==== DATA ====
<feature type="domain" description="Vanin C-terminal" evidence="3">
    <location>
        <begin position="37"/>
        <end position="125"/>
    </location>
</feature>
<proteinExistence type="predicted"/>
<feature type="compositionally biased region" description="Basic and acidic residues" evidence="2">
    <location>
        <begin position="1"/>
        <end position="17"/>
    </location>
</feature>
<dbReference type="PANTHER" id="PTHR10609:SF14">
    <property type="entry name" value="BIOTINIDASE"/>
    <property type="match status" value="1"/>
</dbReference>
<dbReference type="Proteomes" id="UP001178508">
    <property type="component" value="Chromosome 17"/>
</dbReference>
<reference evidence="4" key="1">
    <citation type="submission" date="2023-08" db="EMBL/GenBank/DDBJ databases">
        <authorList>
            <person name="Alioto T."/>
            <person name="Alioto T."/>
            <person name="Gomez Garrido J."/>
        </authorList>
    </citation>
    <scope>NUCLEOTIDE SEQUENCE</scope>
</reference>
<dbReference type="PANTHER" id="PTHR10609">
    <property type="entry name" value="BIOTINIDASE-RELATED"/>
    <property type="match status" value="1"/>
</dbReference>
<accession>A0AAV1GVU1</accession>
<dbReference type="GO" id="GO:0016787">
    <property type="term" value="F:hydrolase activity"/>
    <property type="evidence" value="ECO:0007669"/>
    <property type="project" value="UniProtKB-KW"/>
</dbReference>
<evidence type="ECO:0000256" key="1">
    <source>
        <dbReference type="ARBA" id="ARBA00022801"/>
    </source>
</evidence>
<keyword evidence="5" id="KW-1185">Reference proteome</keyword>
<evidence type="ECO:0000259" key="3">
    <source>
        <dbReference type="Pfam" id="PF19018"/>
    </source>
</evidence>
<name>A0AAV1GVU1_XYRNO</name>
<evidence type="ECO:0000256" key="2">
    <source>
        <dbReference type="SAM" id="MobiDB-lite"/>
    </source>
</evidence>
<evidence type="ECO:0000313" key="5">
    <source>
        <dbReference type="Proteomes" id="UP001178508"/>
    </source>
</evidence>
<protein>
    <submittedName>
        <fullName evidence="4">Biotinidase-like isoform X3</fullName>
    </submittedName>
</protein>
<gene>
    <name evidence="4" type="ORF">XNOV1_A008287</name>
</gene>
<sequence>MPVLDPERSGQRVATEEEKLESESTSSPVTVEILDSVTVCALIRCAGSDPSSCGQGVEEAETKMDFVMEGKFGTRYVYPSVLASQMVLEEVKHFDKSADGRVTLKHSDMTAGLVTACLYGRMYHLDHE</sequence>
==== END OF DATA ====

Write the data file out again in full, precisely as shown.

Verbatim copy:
<feature type="domain" description="Vanin C-terminal" evidence="3">
    <location>
        <begin position="37"/>
        <end position="125"/>
    </location>
</feature>
<proteinExistence type="predicted"/>
<feature type="compositionally biased region" description="Basic and acidic residues" evidence="2">
    <location>
        <begin position="1"/>
        <end position="17"/>
    </location>
</feature>
<dbReference type="PANTHER" id="PTHR10609:SF14">
    <property type="entry name" value="BIOTINIDASE"/>
    <property type="match status" value="1"/>
</dbReference>
<dbReference type="Proteomes" id="UP001178508">
    <property type="component" value="Chromosome 17"/>
</dbReference>
<reference evidence="4" key="1">
    <citation type="submission" date="2023-08" db="EMBL/GenBank/DDBJ databases">
        <authorList>
            <person name="Alioto T."/>
            <person name="Alioto T."/>
            <person name="Gomez Garrido J."/>
        </authorList>
    </citation>
    <scope>NUCLEOTIDE SEQUENCE</scope>
</reference>
<dbReference type="PANTHER" id="PTHR10609">
    <property type="entry name" value="BIOTINIDASE-RELATED"/>
    <property type="match status" value="1"/>
</dbReference>
<accession>A0AAV1GVU1</accession>
<dbReference type="GO" id="GO:0016787">
    <property type="term" value="F:hydrolase activity"/>
    <property type="evidence" value="ECO:0007669"/>
    <property type="project" value="UniProtKB-KW"/>
</dbReference>
<evidence type="ECO:0000256" key="1">
    <source>
        <dbReference type="ARBA" id="ARBA00022801"/>
    </source>
</evidence>
<keyword evidence="5" id="KW-1185">Reference proteome</keyword>
<evidence type="ECO:0000259" key="3">
    <source>
        <dbReference type="Pfam" id="PF19018"/>
    </source>
</evidence>
<name>A0AAV1GVU1_XYRNO</name>
<evidence type="ECO:0000256" key="2">
    <source>
        <dbReference type="SAM" id="MobiDB-lite"/>
    </source>
</evidence>
<evidence type="ECO:0000313" key="5">
    <source>
        <dbReference type="Proteomes" id="UP001178508"/>
    </source>
</evidence>
<protein>
    <submittedName>
        <fullName evidence="4">Biotinidase-like isoform X3</fullName>
    </submittedName>
</protein>
<gene>
    <name evidence="4" type="ORF">XNOV1_A008287</name>
</gene>
<sequence>MPVLDPERSGQRVATEEEKLESESTSSPVTVEILDSVTVCALIRCAGSDPSSCGQGVEEAETKMDFVMEGKFGTRYVYPSVLASQMVLEEVKHFDKSADGRVTLKHSDMTAGLVTACLYGRMYHLDHE</sequence>